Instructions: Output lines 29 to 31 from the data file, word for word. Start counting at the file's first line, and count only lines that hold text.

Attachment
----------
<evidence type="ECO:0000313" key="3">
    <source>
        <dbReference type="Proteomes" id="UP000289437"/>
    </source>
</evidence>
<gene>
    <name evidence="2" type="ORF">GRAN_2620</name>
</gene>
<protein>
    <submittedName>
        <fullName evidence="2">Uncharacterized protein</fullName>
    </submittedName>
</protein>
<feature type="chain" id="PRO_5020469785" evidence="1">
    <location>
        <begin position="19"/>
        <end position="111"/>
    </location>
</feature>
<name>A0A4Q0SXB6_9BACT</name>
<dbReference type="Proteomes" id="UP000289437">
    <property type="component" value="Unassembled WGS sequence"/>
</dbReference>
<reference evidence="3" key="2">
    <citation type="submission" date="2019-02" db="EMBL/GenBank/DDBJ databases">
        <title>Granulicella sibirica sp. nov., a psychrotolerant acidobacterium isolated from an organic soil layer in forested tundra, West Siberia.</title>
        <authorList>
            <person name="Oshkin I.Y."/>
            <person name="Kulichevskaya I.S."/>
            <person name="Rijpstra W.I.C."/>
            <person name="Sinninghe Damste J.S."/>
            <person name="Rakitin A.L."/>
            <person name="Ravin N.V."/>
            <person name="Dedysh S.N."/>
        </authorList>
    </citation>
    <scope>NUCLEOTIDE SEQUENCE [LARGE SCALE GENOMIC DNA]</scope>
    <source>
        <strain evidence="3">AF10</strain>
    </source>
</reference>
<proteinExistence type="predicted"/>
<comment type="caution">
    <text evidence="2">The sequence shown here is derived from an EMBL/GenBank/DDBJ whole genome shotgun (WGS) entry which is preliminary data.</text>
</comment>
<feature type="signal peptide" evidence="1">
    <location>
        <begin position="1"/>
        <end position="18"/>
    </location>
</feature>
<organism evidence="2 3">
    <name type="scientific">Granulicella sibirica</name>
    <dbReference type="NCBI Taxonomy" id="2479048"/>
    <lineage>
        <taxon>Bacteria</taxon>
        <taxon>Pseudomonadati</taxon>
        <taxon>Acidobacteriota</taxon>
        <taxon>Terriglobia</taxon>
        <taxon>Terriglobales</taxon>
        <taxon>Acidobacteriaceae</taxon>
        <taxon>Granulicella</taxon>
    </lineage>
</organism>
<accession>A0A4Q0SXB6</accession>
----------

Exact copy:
            <person name="Kulichevskaya I.S."/>
            <person name="Rijpstra W.I.C."/>
            <person name="Sinninghe Damste J.S."/>